What? Surely I didn’t hear that right. I was sitting at the court ordered parenting class required for divorcing couples with children in the State of Tennessee, when the middle aged woman who was teaching the class said those words. Her words exactly were, “You are not a family anymore, and your children need to learn that right now.”
I looked down at my printed material and shook my head. It was a shame. I had admired her cute haircut and her boutique clothes but I knew at the moment she said it that I was in for a long 3 hours. This was not a good start for someone meant to be providing important information on parenting after divorce; especially court ordered information on parenting after divorce.
In addition, the room was full of other divorcing parents who were hearing this and hanging on every word. Some people were even taking notes. I was going to have a lot of work to do in damage control during our breaks.
I’m a Licensed Clinical Social Worker and have worked in mental health for 20 years. I’ve spent the majority of my professional career working with children at St. Jude Children’s Research Hospital. I’ve witnessed case after case of crazy drama with children from divorced parents.
Children who were also fighting cancer. I’ve had patients whose parents had to do visit exchanges, central line care and even chemo at the Sheriff’s Department because they couldn’t behave well enough anywhere else. I’ve been subpoenaed to testify in court by parents who wanted to stop their child’s visits with their other parent when the child only had days left to live.
By the same token, I’ve also seen plenty of divorced couples come together to parent in a crisis and provide support to each other and the child. What I learned in those situations is this: You are still that child’s family. For better or worse.
The materials they handed out in our parenting class seemed beyond outdated, they were antiquated. Not only were we not a family anymore, we were never supposed to ride in a car together with the kids or sit together at events because it might cause the child to have ‘confusion’. Confusion is apparently the worst thing in the world for a child. It seems simple to me; it would be much worse to be a child who feels he has no family than a child who is confused for a few minutes.
Many people grossly underestimate the intelligence of children. Children growing up in these times are exposed to so much more of the world than we were, through TV, computers, ipads and even phones. They are capable of much more sophisticated thought processes than many people give them credit for.
It seems to me that if there is any confusion, one simple conversation at bedtime could clear up any misconceptions the child might have about their parents getting back together. But what about the damage that could be done to the child who is told that their family is broken? A child dealing with stress + insecurity + instability = a child in crisis.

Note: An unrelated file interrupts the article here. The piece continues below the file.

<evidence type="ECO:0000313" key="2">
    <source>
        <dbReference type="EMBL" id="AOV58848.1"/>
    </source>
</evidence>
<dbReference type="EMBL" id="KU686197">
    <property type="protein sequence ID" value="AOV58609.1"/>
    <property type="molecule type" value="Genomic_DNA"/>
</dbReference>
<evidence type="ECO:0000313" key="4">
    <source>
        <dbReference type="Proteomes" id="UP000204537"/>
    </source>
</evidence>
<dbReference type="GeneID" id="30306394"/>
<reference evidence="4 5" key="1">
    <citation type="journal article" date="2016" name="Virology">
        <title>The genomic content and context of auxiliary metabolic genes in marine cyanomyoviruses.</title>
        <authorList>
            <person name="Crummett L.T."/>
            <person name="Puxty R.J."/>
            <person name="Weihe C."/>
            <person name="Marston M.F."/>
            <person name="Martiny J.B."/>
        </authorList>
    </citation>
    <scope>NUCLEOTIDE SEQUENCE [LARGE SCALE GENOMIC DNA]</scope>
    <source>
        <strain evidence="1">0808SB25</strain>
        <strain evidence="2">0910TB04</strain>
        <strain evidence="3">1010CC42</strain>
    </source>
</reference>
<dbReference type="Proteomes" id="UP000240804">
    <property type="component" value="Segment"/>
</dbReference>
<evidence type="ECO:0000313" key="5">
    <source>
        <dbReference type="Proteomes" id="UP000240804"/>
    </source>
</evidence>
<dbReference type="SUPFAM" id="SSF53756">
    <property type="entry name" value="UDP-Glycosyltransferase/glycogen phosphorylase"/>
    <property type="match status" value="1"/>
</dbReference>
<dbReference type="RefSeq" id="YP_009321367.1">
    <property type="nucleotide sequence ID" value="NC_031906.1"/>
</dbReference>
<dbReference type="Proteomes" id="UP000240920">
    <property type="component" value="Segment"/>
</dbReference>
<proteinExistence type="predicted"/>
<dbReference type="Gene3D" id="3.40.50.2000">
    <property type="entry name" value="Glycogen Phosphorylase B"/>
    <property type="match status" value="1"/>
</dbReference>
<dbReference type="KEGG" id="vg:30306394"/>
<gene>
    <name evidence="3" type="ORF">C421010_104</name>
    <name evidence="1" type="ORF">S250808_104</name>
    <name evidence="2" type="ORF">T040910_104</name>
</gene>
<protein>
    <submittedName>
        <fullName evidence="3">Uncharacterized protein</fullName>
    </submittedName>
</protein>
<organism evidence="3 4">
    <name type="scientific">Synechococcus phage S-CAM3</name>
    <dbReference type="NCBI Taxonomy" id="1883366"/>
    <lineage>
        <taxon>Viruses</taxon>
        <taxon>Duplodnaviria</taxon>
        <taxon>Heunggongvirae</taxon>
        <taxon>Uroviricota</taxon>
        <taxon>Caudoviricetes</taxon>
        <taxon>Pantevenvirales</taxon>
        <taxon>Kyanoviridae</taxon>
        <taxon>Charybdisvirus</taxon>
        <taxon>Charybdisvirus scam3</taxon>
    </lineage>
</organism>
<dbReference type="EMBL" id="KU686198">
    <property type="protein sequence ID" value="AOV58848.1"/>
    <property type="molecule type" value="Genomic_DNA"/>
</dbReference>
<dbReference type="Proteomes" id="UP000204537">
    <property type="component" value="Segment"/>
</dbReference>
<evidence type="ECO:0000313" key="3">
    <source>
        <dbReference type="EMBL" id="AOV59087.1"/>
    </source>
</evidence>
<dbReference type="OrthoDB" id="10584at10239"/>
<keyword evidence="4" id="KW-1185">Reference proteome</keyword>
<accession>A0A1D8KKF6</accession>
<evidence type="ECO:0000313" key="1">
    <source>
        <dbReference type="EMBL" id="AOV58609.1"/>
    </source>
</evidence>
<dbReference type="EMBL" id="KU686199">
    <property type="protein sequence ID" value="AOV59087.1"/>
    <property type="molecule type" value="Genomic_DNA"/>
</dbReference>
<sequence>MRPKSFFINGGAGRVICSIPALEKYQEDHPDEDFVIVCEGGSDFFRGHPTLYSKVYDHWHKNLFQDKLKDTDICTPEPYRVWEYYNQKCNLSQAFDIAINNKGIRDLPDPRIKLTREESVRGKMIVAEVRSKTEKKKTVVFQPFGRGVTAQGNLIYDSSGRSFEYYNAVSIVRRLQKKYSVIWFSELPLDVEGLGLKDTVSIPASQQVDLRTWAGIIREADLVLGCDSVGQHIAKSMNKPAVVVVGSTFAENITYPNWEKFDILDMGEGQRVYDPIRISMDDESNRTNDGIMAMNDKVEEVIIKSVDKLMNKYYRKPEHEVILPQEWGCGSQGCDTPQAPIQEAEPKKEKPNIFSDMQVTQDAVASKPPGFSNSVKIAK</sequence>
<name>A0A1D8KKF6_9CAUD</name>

At various points during the class, she stated that research on children of divorce shows that confusion is bad for children. Every single time, I raised my hand and said to the group, “in my opinion, the child should be reassured that you are still a family, just a family where mom and dad don’t live together and aren’t married anymore. “She accused me of not understanding the literature, to which I responded that I absolutely understood the literature but that the literature she was teaching was dated 1987.
In 1987, there was still very little mediated divorce and Dad’s got very little custodial time. Times have changed. She even went so far as to say that in her opinion (but she was speaking as the voice of the court since we all had to do this before our final divorce hearing) Dad’s never should have 50% of custodial time because ‘usually that is merely a play for them to pay less child support.’
This was proving to be an uphill battle, but at this point I felt it was important that the 40 people sitting through this court ordered class needed to hear some alternative ways of parenting through divorce. I stated that in my clinical opinion it was detrimental to children’s emotional adjustment to be told that their family was no longer their family.
People were looking at me with big eyes as I talked back to the teacher. “Just because my ex-husband and I are no longer married doesn’t mean that we aren’t their family,”I said, “and furthermore, recent research on children of divorce shows that children with access to both parents, who can communicate, and both stay close to the child, have better outcomes.”
She said that my children would be confused and may have problems later. I invited her to do a research study in 15 years on my kid’s adjustment to our divorce since both of us were going to do our best to maintain our children’s feelings of stability and family. She glared at me and I glared back. She was so angry her hand was shaking as she handed me my certificate of completion.
Two weeks later my ex-husband had to attend the class. He told me later that he raised his hand and told the group that he felt it would be ‘wrong’ to tell the children that they we weren’t a family anymore. She said, “Oh, I know who your ex-wife is.”
I have contacted the State of Tennessee regarding the outdated materials used in their court ordered parenting classes. With any luck at all they will be using materials written in this century very soon. But for our children, for better or worse, we are their family.